The extraordinary legislative session is about to begin and President Ma Ying-jeou (馬英九) has demanded that the legislative caucuses pass the cross-strait service trade agreement and the free economic pilot zones special draft bill. Democratic Progressive Party (DPP) Chairperson Tsai Ing-wen (蔡英文) held a DPP policy meeting at which she stressed that the extraordinary session will be an intense battle. The ruling and the opposition parties are thus dead set on passing or blocking these bills from the outset.
When it comes to the service trade agreement and the regulations for the oversight of cross-strait agreements, which are both on the agenda, there is almost no room for compromise between the two sides, who are both likely to take a hardline approach.
The nominees for the Control Yuan and the Examination Yuan, which are also on the agenda, will simply be reviewed according to the rules, and those who do not meet the requirements will be rejected. The only review that may lead to discussion is the review of the draft law on the free economic pilot zones. National Development Council Minister Kuan Chung-ming (管中閔) has said that while economic policy can be debated, there should be no reason to fight over this law, while Tsai has said that for the present, the government should focus on industrial development strategies, and that if the Cabinet’s proposal is adjusted in a positive way based on this approach, that would be acceptable.
Following the lessons it has learned from the Sunflower movement, the government has improved its public policy information and communication. It is now even offering an online introduction to the free economic pilot zones to bring policymaking closer to the public, especially the younger generation. It has also produced a short information film for young people, although that has been criticized for not making much sense. Unfortunately, these efforts are too little, too late and too weak.
Tsai’s recent criticism of the free economic pilot zones and Kuan’s rejection of the crititicism means that — although the exchange is belligerent and takes place via the media — there is still dialogue, and compromise has not been completely ruled out. It can only be hoped that the government and the opposition will be able to use the debate over the law on free economic pilot zones to discuss and find a direction for Taiwan’s economic development.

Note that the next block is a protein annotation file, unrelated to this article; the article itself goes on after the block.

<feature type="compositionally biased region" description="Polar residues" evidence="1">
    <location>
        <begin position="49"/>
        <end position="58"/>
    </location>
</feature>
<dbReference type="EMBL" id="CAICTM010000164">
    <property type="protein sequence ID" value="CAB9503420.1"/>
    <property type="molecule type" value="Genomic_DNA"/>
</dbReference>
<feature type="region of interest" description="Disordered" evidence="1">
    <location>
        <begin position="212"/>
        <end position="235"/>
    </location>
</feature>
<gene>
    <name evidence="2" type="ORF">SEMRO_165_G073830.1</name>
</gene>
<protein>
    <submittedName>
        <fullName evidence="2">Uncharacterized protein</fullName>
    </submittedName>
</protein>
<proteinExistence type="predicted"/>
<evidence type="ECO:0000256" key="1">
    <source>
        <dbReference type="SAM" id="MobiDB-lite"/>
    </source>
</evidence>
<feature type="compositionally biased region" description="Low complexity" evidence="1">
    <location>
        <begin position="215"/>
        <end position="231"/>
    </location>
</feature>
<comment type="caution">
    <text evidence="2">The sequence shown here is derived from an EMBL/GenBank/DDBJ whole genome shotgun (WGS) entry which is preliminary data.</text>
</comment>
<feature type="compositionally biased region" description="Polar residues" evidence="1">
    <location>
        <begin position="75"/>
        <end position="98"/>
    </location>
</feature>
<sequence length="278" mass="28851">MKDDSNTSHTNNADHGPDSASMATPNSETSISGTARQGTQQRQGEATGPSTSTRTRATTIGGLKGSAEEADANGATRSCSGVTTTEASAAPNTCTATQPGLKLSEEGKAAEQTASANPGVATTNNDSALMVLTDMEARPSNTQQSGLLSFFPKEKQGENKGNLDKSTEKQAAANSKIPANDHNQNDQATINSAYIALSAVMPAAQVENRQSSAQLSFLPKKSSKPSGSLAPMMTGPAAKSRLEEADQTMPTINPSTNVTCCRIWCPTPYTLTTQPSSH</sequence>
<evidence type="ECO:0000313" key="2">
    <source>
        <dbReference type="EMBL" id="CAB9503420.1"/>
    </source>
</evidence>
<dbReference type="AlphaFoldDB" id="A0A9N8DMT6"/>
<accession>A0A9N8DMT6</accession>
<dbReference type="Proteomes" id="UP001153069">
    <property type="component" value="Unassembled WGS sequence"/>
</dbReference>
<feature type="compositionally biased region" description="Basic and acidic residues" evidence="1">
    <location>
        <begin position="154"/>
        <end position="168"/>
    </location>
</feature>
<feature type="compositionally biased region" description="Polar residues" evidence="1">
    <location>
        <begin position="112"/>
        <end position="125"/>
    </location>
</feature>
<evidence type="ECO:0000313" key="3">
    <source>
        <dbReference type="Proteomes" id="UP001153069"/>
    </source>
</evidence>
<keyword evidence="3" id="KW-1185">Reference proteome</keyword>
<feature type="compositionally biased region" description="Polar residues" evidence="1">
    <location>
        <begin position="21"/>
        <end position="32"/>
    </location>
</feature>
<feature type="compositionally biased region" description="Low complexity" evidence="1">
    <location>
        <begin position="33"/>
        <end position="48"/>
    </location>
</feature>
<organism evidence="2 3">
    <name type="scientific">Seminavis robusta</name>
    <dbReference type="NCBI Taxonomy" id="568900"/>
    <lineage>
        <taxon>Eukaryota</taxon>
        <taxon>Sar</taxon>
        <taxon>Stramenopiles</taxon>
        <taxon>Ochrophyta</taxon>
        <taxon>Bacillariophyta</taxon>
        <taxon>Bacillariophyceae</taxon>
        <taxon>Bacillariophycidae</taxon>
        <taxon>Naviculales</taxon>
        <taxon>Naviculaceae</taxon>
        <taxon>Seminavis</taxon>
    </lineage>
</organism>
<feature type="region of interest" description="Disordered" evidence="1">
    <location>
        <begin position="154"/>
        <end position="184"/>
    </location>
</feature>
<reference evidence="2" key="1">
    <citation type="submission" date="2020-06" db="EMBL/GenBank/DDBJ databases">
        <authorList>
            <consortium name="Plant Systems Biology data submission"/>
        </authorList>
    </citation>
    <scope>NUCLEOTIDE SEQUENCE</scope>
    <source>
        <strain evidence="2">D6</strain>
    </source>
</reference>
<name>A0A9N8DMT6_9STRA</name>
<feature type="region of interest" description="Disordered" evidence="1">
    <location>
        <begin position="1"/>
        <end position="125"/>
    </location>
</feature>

With its version of the zones, the government hopes to promote further economic liberalization and internationalization. However, the thinking behind it follows that of the export processing zones that the Chinese Nationalist Party (KMT) had previously introduced.
The system relies on special permits, as the government would offer greater freedom and more tax incentives in special zones and to special industries picked by the government. The DPP thinks the KMT version remains stuck in the manufacturing era and has failed to enter the era of the innovation and technology industries. It also thinks the zones are insufficiently liberalized, and that if the government really wants to have a comprehensive industrial strategy, it should strengthen the guidance of key industries, while the focus for other industries should be on deregulation — only applying controls and restrictions in exceptional situations — instead of offering selective deregulation through permit and special privilege.
If this debate on policy could take place before the draft bill takes on its final shape, it would help improve the legislation, but unfortunately it has been late arriving.
Still, better late than never, and changes to the draft law could still take place in the legislature. Any law that meets current requirements, facilitates internationalization and is beneficial to Taiwan’s economy should be welcomed.